My husband and I did not push our daughters toward marriage. We wanted them to have a good education, careers and to travel, not to base their worth on having a man in their lives. For the sake of their privacy, I won’t tell you how that worked out but certainly not according to our plans. As the saying goes, “If you want God to laugh, tell him your plans.”
I believe that when you are not “looking” for a man or woman to settle down with, you are more yourself, more relaxed and it is more likely to happen. In that scenario, you meet someone and you are not trying to make something happen so chances are greater that it will work out if it is meant to.
The best way to have a long-lasting relationship is to look at it as a friendship and let it develop naturally. Jumping into bed when you first meet someone, while fun and possibly physically satisfying, often remains at that level and that’s great if that is all you are looking for. Whereas, if you get to know each other first and put the emphasis on that and having fun, there is a better chance for a long-term relationship.
Think about it this way: You fast track your relationship and have the dream wedding and romantic honeymoon. Yet, when you get into the reality of finances, housekeeping, family gatherings, jobs, likes and dislikes, etc. you start to see that:
- He/She seems to hate the mother that you love unconditionally.
- He/She drinks much more than you were lead to believe.
- He/She doesn’t actually like to eat in nice restaurants.
- He/She puts his mother/father before you always.
- He/She wants to control what programs you watch on television and more.
- He/She is racist.
We all know that people are usually on their best behavior when a relationship is new. Often we don’t see the nitty-gritty beneath the persona we are allowed to see in the beginning. However, there are usually signs that we ignore and we ignore negative signs because we want so badly for it to work. We say he/she is so good looking, so wealthy, so much fun and we want a long-term relationship or marriage.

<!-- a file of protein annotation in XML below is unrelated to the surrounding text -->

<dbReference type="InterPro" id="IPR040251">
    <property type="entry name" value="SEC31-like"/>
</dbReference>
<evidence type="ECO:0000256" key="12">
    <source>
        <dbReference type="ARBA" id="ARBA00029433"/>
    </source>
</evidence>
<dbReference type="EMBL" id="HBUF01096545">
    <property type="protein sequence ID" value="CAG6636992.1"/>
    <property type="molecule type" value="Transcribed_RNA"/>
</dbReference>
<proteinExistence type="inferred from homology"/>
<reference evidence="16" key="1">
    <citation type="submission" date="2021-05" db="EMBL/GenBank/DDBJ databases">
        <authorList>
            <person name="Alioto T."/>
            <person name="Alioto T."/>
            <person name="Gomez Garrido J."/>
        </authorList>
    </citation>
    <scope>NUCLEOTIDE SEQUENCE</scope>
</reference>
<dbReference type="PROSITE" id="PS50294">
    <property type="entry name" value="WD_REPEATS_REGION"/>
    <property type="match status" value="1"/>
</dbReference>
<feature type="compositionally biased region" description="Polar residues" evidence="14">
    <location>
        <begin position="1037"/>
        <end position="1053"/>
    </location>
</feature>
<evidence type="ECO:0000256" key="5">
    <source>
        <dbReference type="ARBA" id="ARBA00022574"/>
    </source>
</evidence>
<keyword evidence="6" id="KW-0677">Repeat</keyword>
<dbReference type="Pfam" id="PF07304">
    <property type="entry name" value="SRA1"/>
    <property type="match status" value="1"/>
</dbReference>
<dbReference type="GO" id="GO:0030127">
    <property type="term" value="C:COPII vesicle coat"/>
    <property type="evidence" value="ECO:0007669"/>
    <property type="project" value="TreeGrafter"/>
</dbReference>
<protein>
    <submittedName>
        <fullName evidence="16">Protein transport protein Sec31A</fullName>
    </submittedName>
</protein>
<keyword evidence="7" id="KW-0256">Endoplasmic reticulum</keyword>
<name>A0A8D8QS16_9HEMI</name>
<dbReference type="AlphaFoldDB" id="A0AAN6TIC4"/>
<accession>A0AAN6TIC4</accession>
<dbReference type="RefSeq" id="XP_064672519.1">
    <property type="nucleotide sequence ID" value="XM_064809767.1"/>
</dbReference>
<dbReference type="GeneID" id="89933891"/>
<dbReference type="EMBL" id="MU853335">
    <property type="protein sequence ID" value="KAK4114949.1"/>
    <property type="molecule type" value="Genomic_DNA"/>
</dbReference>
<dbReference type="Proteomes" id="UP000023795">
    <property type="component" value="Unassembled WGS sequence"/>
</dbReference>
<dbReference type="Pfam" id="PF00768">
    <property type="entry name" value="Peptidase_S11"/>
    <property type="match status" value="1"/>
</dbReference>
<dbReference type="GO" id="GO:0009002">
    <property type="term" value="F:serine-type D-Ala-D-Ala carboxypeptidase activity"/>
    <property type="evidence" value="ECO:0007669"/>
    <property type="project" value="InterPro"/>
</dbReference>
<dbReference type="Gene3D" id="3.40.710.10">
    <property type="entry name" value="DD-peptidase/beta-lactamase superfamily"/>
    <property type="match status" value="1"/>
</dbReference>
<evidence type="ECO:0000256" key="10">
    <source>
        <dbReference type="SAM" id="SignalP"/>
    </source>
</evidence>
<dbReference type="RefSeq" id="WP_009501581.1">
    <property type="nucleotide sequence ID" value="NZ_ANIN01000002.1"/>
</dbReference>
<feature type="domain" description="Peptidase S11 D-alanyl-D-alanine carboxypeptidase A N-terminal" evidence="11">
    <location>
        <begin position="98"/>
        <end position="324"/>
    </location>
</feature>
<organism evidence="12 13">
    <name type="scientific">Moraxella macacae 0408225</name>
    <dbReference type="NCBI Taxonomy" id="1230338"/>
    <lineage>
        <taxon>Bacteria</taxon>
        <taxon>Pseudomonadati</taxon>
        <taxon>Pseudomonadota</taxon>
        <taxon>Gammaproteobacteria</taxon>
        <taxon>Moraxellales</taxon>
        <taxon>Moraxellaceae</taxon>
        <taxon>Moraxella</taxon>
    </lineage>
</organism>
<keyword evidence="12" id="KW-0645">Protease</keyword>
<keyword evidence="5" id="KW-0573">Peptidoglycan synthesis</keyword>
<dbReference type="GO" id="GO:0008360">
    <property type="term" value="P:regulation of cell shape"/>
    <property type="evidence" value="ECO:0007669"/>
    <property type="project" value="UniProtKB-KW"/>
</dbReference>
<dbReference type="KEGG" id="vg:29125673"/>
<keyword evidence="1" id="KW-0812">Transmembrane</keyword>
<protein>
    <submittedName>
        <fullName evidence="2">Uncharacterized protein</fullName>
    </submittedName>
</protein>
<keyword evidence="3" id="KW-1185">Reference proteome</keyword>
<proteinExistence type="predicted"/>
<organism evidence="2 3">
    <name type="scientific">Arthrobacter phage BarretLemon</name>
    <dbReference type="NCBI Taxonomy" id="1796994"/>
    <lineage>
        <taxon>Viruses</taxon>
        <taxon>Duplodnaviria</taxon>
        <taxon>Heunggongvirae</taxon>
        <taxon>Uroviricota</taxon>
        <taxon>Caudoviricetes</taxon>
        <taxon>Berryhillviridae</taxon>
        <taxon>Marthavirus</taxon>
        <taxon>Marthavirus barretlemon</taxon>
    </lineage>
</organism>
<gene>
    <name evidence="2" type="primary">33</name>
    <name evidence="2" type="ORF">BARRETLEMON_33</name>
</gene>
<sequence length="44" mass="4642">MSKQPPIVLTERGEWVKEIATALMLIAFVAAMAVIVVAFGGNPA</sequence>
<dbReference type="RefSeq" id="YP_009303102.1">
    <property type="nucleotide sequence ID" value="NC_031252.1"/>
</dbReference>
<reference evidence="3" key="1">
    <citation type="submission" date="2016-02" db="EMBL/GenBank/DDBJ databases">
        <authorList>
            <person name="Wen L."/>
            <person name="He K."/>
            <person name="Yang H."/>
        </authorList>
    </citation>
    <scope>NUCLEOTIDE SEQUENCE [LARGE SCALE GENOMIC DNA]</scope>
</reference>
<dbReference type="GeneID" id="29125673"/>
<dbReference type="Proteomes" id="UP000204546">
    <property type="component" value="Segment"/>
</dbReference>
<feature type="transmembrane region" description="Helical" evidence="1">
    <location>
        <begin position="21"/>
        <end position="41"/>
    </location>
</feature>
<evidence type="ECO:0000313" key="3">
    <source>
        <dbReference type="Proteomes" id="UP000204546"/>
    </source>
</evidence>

When you see the signs, pay attention, because more than likely it’s not a one-time thing. If he/she gets drunk and insults your friends or family, don’t dismiss it as his/her just being drunk. People don’t do things drunk that they would not think of doing sober, alcohol is just an excuse. Don’t get into the mind-set of believing that he/she dotes on his/her mother or father so it stands to reason that he/she will dote on you because often it is just the opposite, she/he is number one in his/her life and always will be. And if he/she says that they don’t want a steady, serious or long term relationship or never want to marry, LISTEN. Many a man and woman have thought they could change a person’s mind on this subject and found out the hard way that the person meant what they said and the result was a broken heart.
I ignored all the signs that were actually fire alarms with my ex-husband. I enjoyedparts of him that were different from men I had been in relationships with. He was intelligent, interesting, could be charming and we had a lot of interests in common. I was in a long-term relationship with him before we married and every symptom of a sick relationship was there and I saw them but I thought I was “different. I basically rolled the dice and lost myself.
Everything I did not want in a man was right out in the open for all to see and I wouldn’t quit. Why? I was hooked on having a relationship and too lazy to get out. I used the good days to get through the bad as in “This too shall pass.” I hung on until I couldn’t any longer. I detached from reality to get through the abuse and latched onto the apologies and words of love and empty promises. I was as much at fault as he was because I knew better and the exit door was not locked.
It was a game of cat and mouse and I told myself that I was the true love of his life, the only woman (other than mommy dearest) that had ever truly had this heart and that I was good for him. I needed so badly to be loved and accepted that I took it where I found it, bad or good. The bottom line is that I didn’t want it to be known that I couldn’t make it work, didn’t want to be a failure and didn’t want anyone to know that someone would want to treat me badly. It was a facade and to this day I still have a need to let it be known that he still calls my mother in an attempt to hook and reel me back even though I have been married for 18 years. I also still need to let it be known that he truly loved me, yada, yada, yada. But who really cares?
Danny, my husband, and I dated for three years before we married and in that three years, we went through three years of couple and premarital counseling. I’m sure we both thought we knew everything about each other that could possibly matter. We knew a lot but there were things we ignored, things that have become issues to be worked out. Yet, we were in a place where we knew enough about each other that we believed that any obstacles could be worked out. We have worked through a lot in 18 years as all couples do. Though we have struggled at times, I believe that we would not have been able to get to where we are had we not known that the positive attributes made each of us worth hanging on to. These days when there are just the two of us, humor seems to be our best tool to resolving conflicts.
A good relationship takes time to build and will only work if all the right parts are there.